In developing a structure for the observation I had not been sure what to do. Because the purpose of the assignment was to “capture” feedback of teaching, I drew upon my own understanding of the principles of effective feedback and “reverse engineered” a structure to use, that would support me providing feedback using Pendleton’s Rules. I was surprised how effective this was and also how resilient the “rules” were to being adapted, modified for this process. What I noticed using a structured approach was that I was able to be very specific and focused. The use of a structure enabled me to tease out difficulties more easily, communicate these points more precisely with examples and I can see how this would be very useful in contributing to identifying key learning points after a task.
The experience of being observed during teaching and the process of receiving critical feedback
I was observed presenting a proposed research project, to an audience of 35-40 people, including my peers, other Speciality Trainees, Academic Programme Trainers, Supervisors, Research Co-ordinators and Research Leads and guest speakers. The presentation was in the context of an entire day of teaching, focused on evidenced based medicine and the research programme within the Higher Specialist Training Scheme. I had earlier in the day delivered a presentation about the practical difficulties of incorporating adult learning principles within our Academic Training programme. For the afternoon, I had 10 to 20 minutes for my presentation, which was held after lunch. I was concerned that the audience might experience post-prandial somnolescence, as the whole day of presentations might be taxing, affecting the audience’s concentration. The purpose of my presentation was to stimulate a discussion about designing and developing research projects within the training scheme and was an opportunity for a peer discussion/review of a proposed project.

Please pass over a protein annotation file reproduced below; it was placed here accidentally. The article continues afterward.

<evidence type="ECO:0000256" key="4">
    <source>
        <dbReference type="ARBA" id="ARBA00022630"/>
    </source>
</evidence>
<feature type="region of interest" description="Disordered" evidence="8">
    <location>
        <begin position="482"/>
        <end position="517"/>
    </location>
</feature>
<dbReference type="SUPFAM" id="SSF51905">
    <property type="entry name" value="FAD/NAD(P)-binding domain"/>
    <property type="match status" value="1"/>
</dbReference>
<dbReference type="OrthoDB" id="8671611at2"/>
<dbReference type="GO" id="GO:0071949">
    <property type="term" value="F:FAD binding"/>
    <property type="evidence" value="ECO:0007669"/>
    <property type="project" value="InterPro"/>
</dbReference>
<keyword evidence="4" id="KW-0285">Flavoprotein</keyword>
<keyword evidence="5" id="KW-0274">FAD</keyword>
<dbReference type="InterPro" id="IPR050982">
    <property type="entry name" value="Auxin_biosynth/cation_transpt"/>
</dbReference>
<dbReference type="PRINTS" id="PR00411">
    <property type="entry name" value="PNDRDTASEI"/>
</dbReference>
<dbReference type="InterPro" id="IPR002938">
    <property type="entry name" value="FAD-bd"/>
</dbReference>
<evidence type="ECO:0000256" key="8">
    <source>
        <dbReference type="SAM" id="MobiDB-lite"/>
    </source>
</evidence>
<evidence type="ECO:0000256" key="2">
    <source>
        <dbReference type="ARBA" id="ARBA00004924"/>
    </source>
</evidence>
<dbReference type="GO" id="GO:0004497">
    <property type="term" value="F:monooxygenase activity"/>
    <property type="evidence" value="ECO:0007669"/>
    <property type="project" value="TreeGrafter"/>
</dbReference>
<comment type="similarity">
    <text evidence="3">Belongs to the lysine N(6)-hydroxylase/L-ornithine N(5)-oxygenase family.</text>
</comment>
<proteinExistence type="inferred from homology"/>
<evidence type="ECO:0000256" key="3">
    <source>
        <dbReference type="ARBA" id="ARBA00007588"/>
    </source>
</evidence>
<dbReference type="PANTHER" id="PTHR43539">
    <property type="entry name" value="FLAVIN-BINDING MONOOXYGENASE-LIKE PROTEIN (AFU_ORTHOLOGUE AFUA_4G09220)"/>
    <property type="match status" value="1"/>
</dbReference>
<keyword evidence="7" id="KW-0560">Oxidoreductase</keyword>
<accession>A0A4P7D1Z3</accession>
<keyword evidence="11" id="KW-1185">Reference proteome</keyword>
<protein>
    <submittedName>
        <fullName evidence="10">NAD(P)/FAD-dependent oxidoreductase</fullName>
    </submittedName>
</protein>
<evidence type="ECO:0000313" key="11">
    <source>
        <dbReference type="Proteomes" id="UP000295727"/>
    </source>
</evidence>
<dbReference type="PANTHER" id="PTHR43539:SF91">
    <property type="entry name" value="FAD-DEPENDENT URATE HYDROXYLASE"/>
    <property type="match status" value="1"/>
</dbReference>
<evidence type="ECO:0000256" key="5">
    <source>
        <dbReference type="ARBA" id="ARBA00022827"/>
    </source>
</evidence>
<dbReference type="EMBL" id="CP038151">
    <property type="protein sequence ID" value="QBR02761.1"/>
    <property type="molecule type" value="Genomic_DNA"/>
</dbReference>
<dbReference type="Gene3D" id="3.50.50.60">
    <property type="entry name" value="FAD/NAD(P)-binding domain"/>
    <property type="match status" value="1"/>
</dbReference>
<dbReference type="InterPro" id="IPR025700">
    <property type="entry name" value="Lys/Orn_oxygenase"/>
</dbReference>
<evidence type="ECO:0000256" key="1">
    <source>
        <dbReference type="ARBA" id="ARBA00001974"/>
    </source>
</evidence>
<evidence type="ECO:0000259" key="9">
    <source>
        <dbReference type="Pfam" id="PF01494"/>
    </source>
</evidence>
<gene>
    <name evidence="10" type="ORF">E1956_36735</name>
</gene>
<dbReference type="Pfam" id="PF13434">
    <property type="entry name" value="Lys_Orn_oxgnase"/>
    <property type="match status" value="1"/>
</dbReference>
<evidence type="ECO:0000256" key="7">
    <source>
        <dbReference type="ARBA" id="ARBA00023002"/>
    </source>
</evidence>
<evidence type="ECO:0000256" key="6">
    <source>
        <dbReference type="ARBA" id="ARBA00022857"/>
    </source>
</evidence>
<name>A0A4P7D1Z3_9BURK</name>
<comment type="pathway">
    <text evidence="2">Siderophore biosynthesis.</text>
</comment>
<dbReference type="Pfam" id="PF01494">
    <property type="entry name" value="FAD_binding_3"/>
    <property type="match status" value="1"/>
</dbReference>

I had several concerns before this presentation. I was aware the audience would consist of several senior clinicians with extensive expertise in research. I felt I had prepared inadequately for the presentation and the level of detail had been difficult to judge, as I was aware I could be overly inclusive and I had struggled in planning how to convey the themes of the project to an audience in a 10 minute presentation.
I used PowerPoint slides to outline the research project, including some of the known evidence and theoretical basis for the research which I am interested in. The presentation took 10 minutes and then I invited questions and encouraged debate, which continued for 15 minutes. I had worried before starting the presentation that I would experience anxiety, as I had never attempted this type of presentation before and I had worried the audience might not understand or be critical or even hostile, but during the presentation, I was aware that this did not occur and found myself feeling more confident as I went along.